February 20, 2018
For Whom the Bell TollsOn this day in 1940 Ernest Hemingway's For Whom the Bell Tolls was published. It had been over a decade since A Farewell to Arms, and though there had been a handful of books since, the critics had not thought much of them. About this one, many agreed with Edmund Wilson: "Hemingway the artist is with us again; and it is like having an old friend back." Sales kept pace, with half a million copies sold in the first six months, and a record-setting film deal. There were dissenting voices, some of them raised at Hemingway's view of the Spanish Civil War, some of them at his love-making. This is the famous moment in chapter thirteen when everything goes "red, orange, gold-red" for Maria and the earth moves for Robert Jordan:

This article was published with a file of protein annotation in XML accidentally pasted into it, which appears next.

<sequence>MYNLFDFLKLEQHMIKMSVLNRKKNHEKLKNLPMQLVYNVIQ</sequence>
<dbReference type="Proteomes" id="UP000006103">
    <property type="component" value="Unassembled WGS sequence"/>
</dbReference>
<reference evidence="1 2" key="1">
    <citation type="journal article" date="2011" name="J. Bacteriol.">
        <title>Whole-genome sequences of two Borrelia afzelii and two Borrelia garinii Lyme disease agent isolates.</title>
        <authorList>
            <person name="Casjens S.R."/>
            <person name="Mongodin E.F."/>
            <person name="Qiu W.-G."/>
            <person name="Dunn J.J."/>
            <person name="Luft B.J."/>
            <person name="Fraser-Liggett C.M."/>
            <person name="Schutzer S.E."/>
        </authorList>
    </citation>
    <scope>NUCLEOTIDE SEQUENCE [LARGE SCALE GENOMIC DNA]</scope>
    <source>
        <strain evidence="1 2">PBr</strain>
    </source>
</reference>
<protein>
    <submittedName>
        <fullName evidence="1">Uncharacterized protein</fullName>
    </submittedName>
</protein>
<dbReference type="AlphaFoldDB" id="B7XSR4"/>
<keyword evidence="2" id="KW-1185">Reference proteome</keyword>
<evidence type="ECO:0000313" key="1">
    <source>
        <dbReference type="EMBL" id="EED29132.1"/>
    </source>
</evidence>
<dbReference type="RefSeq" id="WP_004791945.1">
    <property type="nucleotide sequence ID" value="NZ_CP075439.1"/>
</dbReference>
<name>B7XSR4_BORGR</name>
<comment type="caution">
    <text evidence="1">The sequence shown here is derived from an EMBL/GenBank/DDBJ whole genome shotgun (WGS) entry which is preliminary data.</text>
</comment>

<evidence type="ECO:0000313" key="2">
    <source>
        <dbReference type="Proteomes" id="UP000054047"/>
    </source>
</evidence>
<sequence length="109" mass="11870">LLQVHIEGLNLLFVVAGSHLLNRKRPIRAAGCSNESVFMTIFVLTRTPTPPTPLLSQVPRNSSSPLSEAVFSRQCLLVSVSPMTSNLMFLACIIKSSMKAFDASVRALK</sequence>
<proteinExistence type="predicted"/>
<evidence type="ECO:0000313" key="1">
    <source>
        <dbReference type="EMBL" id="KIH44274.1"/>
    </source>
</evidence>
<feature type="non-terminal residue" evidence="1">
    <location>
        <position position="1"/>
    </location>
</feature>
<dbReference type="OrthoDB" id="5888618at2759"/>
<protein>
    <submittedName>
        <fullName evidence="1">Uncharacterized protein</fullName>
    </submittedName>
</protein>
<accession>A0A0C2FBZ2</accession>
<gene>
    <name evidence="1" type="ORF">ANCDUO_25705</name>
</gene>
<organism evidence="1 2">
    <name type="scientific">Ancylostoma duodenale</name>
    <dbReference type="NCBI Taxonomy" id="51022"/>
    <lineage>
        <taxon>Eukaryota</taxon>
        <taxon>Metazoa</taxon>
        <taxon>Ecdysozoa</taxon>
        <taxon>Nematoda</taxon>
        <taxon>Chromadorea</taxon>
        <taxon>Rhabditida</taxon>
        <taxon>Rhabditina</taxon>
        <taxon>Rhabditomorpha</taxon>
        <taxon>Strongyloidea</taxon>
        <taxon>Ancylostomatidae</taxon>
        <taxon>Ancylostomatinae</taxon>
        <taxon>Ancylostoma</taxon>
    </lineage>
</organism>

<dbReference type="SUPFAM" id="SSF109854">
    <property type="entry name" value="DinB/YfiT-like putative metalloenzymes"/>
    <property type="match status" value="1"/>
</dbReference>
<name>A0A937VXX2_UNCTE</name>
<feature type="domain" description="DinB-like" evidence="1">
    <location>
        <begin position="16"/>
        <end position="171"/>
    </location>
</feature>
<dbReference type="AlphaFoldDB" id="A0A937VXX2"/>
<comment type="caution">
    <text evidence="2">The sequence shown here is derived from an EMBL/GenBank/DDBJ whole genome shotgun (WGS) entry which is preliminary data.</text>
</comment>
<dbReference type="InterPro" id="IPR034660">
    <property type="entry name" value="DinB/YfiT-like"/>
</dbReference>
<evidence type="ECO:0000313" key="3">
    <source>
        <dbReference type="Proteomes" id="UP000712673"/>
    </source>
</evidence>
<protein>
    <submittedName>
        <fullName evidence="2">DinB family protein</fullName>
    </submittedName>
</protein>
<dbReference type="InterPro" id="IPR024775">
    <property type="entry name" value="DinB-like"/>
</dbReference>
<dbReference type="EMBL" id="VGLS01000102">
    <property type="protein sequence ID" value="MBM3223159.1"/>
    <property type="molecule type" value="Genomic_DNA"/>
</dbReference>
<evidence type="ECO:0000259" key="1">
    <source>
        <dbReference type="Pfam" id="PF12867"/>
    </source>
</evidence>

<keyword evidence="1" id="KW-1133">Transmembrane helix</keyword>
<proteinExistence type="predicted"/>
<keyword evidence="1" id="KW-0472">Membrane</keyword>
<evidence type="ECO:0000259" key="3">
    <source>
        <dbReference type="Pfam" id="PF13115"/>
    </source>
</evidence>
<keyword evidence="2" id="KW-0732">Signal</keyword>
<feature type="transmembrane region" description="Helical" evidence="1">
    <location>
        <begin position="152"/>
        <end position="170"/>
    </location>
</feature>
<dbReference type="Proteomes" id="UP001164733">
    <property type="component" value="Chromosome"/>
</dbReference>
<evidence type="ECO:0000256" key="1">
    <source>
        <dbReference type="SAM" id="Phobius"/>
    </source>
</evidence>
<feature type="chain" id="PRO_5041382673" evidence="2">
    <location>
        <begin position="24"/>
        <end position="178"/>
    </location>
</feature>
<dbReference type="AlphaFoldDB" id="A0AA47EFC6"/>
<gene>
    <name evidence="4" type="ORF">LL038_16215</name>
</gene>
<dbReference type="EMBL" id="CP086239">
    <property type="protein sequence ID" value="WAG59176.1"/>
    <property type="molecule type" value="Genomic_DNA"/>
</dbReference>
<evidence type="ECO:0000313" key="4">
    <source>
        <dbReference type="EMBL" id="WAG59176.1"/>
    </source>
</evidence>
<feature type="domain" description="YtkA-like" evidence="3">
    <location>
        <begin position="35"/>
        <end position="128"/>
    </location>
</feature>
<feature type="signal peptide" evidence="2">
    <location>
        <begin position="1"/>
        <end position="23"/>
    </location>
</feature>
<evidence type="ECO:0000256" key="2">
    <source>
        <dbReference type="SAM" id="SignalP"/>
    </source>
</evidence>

F. Scott Fitzgerald died just as For Whom the Bell Tolls was sweeping the nation -- Oct. 21 for the book publication, Nov. 21 for the third marriage, Dec. 21 for Fitzgerald's fatal heart attack. Hemingway had sent Fitzgerald a copy of his book inscribed, "To Scott with affection and esteem," and Fitzgerald's last note to Hemingway expressed thanks and envy, but there was little left of their relationship by this point. Over the previous decade Hemingway had made clear what he thought of Fitzgerald's "whining for lost youth death-dance," and Scott had reciprocated, although more gentlemanly. "I talk with the authority of failure," he wrote in his notebook, "Ernest with the authority of success. We could never sit across the table again." After Hemingway had trashed him in "The Snows of Kilimanjaro," Fitzgerald wrote Maxwell Perkins that Papa had better lay off: "Somehow I love that man, no matter what he says or does ... but he has completely lost his head and the duller he gets about it, the more he is like a punch-drunk pug fighting himself in the movies." About a year and half before Fitzgerald died, Hemingway would express regrets for playing the "tough little boy," but only to Perkins: "If you write him give him my great affection...." Whatever the private bell-tolling, Hemingway did not go to Fitzgerald's funeral, and he was soon back to the view that his friend was just "not designed to take a punch."
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